No matter how hard she tried to get 4-year-old Debbie to smile, speak or interact with other children at weekly group sessions at the home for abused women and children, child therapist Julie Morganti failed. That’s when she turned to Mina, her co-therapist and trusted secret weapon.
As in many other difficult cases, Mina began one-on-one therapy sessions with Debbie. The withdrawn child’s defenses gradually broke down, and soon she was lying on the floor, hugging her therapist, a 6-year-old Golden Retriever almost twice her size.
“Debbie would whisper secrets into Mina’s ear,” Morganti said. “As she relaxed, she would talk louder. The first words we heard her say were, ‘I love you, Mina. I want to take you home.’ Before long, she was even talking directly to me.”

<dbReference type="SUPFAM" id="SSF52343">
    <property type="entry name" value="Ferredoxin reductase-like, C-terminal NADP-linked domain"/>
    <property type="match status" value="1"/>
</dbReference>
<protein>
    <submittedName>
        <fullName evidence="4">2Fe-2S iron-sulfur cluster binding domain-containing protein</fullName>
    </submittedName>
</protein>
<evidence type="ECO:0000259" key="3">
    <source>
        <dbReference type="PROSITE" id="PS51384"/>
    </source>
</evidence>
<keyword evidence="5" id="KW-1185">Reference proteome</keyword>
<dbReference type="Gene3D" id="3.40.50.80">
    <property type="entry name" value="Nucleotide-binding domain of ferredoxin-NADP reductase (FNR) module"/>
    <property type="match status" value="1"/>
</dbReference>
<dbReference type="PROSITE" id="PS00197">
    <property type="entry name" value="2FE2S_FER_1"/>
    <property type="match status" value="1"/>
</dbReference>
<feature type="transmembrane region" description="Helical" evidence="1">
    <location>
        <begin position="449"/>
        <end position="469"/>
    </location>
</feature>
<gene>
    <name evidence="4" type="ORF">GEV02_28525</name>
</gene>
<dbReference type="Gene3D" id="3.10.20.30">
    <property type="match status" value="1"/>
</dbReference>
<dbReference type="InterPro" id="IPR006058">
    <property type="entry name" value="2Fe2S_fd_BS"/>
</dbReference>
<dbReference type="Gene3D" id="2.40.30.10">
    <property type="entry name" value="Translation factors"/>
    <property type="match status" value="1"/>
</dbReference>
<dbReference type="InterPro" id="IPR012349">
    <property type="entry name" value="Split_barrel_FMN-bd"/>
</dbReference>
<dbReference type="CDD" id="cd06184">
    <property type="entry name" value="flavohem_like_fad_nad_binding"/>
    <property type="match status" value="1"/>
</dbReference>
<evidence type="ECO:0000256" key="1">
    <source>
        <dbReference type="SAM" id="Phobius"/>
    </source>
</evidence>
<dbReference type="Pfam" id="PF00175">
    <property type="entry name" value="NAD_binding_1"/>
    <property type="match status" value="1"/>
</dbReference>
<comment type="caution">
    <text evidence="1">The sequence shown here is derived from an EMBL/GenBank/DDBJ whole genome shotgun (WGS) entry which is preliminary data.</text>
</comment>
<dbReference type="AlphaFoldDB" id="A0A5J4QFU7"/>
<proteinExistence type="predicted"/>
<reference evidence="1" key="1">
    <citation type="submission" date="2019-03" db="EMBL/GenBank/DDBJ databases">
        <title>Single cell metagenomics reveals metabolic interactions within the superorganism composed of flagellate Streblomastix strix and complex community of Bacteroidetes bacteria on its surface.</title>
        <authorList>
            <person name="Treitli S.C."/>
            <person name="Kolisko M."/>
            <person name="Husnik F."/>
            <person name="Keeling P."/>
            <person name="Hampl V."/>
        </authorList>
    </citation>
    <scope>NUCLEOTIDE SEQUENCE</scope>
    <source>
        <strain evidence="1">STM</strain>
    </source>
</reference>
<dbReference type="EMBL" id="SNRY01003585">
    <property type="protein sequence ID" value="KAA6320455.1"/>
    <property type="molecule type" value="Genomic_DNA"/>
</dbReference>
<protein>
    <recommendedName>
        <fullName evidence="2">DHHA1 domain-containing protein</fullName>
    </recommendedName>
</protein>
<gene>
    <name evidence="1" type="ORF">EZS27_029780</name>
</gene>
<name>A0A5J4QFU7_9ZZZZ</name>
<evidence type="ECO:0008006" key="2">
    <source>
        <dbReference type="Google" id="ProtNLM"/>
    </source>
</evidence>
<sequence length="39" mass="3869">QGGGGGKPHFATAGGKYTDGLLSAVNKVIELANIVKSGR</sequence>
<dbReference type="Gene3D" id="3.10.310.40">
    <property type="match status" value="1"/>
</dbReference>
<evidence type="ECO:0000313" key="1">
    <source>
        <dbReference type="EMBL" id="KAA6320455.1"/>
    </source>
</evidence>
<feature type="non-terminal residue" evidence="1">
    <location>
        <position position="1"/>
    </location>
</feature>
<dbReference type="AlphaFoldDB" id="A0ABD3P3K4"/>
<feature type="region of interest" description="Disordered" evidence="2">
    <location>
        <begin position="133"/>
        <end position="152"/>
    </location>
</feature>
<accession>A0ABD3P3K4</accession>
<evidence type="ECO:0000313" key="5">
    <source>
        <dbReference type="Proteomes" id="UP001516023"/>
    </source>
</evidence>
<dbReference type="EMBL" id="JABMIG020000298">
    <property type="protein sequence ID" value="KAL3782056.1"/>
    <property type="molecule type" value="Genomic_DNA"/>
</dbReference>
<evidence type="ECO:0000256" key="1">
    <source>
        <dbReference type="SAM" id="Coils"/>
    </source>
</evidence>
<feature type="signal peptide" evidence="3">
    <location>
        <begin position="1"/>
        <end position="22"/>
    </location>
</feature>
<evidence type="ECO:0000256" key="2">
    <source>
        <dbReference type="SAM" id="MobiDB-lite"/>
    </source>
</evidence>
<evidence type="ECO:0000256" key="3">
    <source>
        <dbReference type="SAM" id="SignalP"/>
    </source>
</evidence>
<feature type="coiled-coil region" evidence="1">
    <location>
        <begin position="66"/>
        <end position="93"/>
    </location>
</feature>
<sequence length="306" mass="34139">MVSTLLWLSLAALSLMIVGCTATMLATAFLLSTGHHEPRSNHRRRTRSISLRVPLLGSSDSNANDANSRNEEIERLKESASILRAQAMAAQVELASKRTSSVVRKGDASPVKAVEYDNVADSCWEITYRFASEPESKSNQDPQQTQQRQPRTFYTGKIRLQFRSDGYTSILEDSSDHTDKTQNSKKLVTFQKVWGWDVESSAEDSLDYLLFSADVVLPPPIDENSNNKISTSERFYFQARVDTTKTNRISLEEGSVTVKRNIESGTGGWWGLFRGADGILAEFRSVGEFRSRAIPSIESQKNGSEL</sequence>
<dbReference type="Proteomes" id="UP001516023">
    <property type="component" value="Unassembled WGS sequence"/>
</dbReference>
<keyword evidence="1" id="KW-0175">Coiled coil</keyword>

Success stories like Debbie’s, though measured in small steps, have become the norm since Mina began accompanying her owner, Peggy Zanello, to work at the shelter, The Safe House, serving Essex County, New Jersey. Zanello, an adult therapist, began the nonresident outreach program with Morganti four and a half years ago.
“I became aware that I owned a very special animal when she was just a tiny pup,” Zanello said. “I brought her in a crate to a facility for the chronically mentally ill where I was working. She jumped into the lap of a man who had never talked before and began to snuggle as he chatted quietly with her.”
After several similar experiences and watching the way her pet reacted with neighborhood children, Zanello recognized Mina sensed the people who most needed her attention. That realization launched several years of sensitivity training.
Zanello said she played with Mina for hours, working in the annoying kinds of poking and patting children do to dogs. Then she hired a professional obedience trainer. “It was a long power struggle with a very feisty, determined pet, but Mina finally learned that I was the leader,” she said.